My recent UI designs tend to eschew things like forms and combo boxes, instead giving over the entire screen to enter one piece of information, perhaps with a generously sized scrolling list of choices, or a big fat calculator interface for entering number values. Backward forward and upward navigation is available through consistently placed on screen buttons. Navigating to a data data entry "form" automatically puts the focus in the right place, since there is only one right place for it to go. This means the number of taps to enter a sequence of data items is the same as if you had a multi-element form. There are other tricks you need to make this work, but the result is that with careful design data entry in the most common cases can be made much faster than on a shrunk down desktop interface, with the uncommon cases being about the same.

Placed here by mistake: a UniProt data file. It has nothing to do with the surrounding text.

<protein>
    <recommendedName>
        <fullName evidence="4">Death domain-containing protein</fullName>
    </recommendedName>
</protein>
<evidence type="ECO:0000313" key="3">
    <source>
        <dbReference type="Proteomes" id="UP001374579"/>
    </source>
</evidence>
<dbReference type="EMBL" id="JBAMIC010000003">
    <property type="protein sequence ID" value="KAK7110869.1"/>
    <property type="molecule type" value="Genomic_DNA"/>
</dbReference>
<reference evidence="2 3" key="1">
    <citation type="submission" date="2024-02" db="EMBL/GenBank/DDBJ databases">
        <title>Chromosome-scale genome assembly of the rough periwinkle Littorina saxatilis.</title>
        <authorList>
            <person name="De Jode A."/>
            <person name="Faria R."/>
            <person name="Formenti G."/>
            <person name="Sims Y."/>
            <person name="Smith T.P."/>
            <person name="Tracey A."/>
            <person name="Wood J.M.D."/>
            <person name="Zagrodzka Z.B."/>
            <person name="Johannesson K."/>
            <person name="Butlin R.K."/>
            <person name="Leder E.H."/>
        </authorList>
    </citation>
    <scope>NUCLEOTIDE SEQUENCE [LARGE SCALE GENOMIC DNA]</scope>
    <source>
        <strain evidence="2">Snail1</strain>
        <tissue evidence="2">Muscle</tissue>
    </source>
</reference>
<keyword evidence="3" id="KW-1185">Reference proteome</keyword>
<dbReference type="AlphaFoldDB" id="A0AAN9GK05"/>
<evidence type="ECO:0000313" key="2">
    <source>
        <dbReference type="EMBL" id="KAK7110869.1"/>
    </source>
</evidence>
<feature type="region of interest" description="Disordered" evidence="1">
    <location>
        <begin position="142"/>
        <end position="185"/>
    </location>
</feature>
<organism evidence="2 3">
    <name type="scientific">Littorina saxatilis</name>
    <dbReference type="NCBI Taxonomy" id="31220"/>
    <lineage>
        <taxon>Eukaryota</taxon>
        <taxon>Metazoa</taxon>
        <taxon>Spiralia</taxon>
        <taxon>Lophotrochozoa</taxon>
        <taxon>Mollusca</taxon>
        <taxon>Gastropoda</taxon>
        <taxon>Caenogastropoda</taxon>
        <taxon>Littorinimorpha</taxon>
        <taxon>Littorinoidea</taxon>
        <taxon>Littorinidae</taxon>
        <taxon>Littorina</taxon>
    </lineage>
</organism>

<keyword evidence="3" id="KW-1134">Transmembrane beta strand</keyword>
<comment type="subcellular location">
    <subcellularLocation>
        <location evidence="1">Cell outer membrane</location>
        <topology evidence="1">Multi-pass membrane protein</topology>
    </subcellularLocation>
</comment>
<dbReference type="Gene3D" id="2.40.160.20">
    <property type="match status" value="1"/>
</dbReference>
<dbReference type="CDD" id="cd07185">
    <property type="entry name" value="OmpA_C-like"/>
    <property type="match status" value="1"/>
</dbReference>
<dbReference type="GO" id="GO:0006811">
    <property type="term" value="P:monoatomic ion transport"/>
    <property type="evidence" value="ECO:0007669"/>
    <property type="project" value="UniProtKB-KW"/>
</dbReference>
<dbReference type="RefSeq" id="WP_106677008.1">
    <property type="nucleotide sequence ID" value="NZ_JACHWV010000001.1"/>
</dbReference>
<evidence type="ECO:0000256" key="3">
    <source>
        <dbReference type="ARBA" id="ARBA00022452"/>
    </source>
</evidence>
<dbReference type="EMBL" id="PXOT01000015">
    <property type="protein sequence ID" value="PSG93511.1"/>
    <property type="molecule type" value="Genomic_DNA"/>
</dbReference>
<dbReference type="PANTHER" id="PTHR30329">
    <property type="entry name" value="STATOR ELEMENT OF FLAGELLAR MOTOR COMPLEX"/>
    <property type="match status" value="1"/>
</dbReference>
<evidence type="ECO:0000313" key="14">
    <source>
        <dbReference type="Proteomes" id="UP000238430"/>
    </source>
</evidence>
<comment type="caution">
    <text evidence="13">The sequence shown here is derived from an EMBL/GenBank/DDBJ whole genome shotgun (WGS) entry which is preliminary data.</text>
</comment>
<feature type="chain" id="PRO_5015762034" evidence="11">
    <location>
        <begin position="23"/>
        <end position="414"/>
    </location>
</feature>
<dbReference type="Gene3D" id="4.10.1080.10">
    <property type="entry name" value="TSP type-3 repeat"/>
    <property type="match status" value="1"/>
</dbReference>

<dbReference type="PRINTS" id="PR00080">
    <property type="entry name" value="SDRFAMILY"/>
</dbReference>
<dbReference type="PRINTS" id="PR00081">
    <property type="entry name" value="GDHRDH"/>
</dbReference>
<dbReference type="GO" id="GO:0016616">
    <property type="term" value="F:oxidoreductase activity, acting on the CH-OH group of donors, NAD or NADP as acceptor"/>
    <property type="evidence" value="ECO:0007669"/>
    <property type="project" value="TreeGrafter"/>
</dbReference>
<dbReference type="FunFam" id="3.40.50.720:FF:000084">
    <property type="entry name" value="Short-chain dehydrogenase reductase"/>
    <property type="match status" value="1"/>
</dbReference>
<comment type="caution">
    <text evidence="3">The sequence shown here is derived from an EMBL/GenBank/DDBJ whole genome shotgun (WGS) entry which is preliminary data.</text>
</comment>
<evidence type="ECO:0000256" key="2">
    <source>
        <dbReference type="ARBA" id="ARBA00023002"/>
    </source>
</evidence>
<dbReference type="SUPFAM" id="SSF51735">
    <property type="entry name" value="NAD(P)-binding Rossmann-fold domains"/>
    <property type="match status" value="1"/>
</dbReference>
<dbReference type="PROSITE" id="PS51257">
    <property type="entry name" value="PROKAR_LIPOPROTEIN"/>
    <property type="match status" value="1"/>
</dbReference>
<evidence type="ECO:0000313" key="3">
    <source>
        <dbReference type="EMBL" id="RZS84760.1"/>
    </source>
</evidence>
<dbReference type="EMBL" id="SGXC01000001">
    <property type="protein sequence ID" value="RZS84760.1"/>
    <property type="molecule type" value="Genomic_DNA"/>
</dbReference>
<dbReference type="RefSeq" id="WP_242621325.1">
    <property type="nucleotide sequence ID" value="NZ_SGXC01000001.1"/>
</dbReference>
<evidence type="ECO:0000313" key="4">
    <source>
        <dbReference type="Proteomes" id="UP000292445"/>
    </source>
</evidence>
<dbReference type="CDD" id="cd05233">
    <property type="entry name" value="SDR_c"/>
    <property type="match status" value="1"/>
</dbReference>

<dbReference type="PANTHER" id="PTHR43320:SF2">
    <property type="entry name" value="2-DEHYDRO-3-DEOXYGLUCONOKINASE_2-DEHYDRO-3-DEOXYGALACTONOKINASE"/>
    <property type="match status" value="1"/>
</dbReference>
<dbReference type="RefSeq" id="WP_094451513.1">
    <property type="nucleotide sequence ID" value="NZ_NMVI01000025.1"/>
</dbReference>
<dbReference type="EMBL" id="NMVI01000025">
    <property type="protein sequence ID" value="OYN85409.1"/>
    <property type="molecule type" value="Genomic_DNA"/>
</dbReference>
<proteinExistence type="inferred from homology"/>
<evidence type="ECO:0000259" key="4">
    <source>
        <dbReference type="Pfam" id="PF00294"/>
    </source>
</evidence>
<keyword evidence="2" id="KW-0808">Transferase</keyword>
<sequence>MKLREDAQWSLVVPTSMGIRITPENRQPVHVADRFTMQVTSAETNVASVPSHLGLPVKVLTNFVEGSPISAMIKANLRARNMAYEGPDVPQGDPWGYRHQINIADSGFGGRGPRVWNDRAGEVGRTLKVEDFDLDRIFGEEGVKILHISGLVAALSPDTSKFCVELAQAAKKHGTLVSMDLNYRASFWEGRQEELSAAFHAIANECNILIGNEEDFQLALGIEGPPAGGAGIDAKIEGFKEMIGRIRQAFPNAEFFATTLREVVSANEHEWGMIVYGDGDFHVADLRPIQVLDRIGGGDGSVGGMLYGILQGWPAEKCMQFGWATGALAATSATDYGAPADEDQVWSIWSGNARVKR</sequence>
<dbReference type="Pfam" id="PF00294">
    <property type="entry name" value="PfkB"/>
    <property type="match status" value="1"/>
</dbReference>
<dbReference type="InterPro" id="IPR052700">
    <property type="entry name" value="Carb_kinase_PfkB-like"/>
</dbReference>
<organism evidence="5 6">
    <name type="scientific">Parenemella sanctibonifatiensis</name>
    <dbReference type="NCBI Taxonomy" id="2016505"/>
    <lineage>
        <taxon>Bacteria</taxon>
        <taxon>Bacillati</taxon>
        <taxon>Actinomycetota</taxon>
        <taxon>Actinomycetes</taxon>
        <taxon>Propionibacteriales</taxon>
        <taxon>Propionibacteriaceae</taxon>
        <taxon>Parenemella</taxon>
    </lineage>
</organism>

It is likely that every style and size of mobile device has unique characteristics that change the optimal interface on that device. I can see this even on laptops; some programs really are pain to use on laptops because they are designed around the assumption that most people have 19" screens or larger. One program I sometimes have to use at work uses a proliferation of nested split panes. On a 25" screen, you'd set up all the information you need in a bunch of boxes and keep it that way. Any time you need a piece of information, it'd be like picking out Florida on a map of the US; you look where it was last time. On a 15" screen the same interface doesn't work at all. There isn't enough room, so you collapse nearly everything into a (recursive) nest of vertical and horizontal lines, then pick through them when you need hidden information.